Saint Leo University's main campus was filled with students hugging their hellos, finding their classrooms, and learning what is in store for the new academic year as classes officially began August 21.

More than 2,100 traditional undergraduates are studying at University Campus this fall, with more than 1,400 living on campus. First-year and transfer students moved in on August 16.

Dr. Moneque Walker-Pickett, professor of criminal justice, introduced her students to CRM 300, a special topics class about criminal punishment through the ages. It's a new course she created, which will discuss the development of due process. Throughout history, there have been different codes of conduct and different ideas about punishment for crimes.

Saint Leo students will learn about the Code of Hammurabi, the Babylonian code of law of ancient Mesopotamia, and laws in the Middle Ages, and on through modern times. "And hopefully, it's going to be a lot of fun," Walker-Pickett said. 

One of her goals is to not only teach the students about crime and punishment, but also, "to prepare you for real life and get you up and speaking in front of people," she said. Since many criminal justice students will work in legal fields and could be called to testify, being able to talk to people is a necessity. And communication is key to most professions.

To break the ice and get her students talking, Walker-Pickett engaged them in a game of "I Have Never Ever. . ."

"This is a clean version," she advised.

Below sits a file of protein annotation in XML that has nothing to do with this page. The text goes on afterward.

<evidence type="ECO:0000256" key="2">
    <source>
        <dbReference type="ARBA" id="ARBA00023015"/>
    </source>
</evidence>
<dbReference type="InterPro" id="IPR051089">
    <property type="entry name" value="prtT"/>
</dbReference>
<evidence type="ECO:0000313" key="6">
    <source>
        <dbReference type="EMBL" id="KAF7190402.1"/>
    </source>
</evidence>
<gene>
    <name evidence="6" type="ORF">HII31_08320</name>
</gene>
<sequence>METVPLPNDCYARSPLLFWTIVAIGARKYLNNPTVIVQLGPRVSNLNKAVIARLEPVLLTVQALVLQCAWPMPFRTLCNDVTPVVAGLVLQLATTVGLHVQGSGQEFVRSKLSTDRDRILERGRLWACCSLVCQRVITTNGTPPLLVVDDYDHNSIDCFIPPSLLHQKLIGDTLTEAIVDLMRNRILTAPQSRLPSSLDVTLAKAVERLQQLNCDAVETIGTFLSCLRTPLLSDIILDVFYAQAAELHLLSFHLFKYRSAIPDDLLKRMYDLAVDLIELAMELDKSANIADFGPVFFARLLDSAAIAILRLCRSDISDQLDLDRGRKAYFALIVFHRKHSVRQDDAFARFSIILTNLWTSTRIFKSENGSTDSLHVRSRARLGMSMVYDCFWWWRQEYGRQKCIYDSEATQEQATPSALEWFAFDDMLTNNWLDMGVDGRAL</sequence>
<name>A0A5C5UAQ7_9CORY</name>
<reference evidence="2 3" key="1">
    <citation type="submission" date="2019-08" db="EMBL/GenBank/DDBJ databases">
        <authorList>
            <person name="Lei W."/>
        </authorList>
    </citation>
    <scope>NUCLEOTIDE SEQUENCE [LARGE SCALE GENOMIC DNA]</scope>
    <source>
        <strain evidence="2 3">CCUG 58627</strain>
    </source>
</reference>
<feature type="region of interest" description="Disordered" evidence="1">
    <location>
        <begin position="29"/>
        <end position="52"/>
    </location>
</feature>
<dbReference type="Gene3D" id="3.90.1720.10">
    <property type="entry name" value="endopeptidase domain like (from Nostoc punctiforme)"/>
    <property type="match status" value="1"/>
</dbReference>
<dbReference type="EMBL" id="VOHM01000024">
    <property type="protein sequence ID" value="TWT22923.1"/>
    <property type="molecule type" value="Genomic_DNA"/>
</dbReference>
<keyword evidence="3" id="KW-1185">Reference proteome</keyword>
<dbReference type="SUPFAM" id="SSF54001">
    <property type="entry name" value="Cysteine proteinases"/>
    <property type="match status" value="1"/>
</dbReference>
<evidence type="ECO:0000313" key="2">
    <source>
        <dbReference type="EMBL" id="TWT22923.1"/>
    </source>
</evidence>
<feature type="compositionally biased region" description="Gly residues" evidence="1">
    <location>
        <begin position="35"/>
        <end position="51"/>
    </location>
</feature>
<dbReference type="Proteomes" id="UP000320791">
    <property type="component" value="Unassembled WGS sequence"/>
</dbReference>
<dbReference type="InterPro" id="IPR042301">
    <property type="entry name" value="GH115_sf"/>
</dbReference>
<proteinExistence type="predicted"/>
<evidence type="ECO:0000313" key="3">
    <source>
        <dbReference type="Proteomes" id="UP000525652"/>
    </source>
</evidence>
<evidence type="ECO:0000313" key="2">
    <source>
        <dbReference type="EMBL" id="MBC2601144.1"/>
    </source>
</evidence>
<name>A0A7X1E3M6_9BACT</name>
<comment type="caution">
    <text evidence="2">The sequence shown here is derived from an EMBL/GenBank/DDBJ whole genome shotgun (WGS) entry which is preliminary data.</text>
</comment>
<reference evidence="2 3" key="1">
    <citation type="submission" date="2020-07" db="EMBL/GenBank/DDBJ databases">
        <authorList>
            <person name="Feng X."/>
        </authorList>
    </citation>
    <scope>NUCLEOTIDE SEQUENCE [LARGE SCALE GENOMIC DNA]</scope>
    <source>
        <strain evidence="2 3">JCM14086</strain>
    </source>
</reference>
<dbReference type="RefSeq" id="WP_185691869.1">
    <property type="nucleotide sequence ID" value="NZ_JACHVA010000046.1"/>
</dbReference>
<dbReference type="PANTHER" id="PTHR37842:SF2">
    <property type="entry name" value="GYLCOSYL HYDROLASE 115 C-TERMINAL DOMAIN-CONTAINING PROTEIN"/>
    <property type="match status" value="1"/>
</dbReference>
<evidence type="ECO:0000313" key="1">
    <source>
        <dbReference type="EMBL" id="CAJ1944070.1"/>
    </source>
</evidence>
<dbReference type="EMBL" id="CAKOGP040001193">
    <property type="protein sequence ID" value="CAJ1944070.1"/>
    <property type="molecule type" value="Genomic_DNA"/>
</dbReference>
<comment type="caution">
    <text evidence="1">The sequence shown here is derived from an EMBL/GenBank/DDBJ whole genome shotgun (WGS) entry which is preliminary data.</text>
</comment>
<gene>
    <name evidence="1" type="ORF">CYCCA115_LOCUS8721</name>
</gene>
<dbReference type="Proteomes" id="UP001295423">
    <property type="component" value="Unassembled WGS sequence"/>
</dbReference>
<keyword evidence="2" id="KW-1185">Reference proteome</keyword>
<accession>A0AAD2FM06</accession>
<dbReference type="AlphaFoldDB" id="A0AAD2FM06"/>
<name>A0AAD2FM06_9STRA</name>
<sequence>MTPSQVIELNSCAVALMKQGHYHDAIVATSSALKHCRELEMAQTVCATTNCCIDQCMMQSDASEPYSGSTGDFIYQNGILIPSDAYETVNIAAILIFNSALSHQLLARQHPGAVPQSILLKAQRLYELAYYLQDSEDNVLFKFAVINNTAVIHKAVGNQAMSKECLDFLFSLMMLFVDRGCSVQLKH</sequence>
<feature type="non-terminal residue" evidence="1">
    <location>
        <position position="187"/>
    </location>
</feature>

The students introduced themselves, stated where they are from, and listed something they had never done. Some of the responses included: "I have never ever eaten an onion." "I have never ever seen snow." "I have never ever been to a gun range." "I have never ever been to Europe."

In the United States History to 1865 (HTY 121) course, Dr. Dan DuBois, assistant professor of history, first made sure his students were comfortable with the D2L learning management system so they can find their coursework, quizzes, and more. "There's a bunch of cool stuff that will help immerse you in the subject," DuBois said.

The class will be using Give Me Liberty! by Eric Foner as its textbook, he added.

Unlike some history courses, DuBois said the class will not have to memorize a lot of names and dates. "But you will have to remember some," he said. "Names and dates represent a huge significance in American history. We'll start in 1491, and we'll look at what kind of civilization and what kind of culture existed in North America."

The course has a different kind of mission, DuBois said. "Major events not only shaped that world, but still shape the world we live in today. We're going to study human behavior from a variety of different angles." 

It's a history course that includes different disciplines including business, education, governance, science, and pseudo-sciences, he said. And it will look at kindness, compassion, and tolerance as well as greed and hate throughout American history.

Life at Saint Leo is not all about studying, and student ministers from University Ministry were busy feeding the student body— Munchkins® from Dunkin' Donuts. From a table outside of Saint Jude Chapel, the young women beckoned students, new and returning, to have a doughnut to start their first day of classes. They also were excited by University Ministry sponsoring its first concert.

"Kirkchella," a play on the popular Coachella festival in California, will take place from 7 to 9 p.m., Thursday, August 30, outside of Kirk Hall. The stage will be next to Saint Jude Chapel. "It's our first-ever concert," said Mary Peacock, a junior majoring in elementary education. "Several students will be performing. It will be a chance to display their talents and get people to meet each other."

In addition to being the first day of classes, August 21 marked the beginning of Saint Leo's Weeks of Welcome, sponsored by Student Activities. There will be on-campus and off-campus activities sponsored by the Campus Activities Board and Greek Life.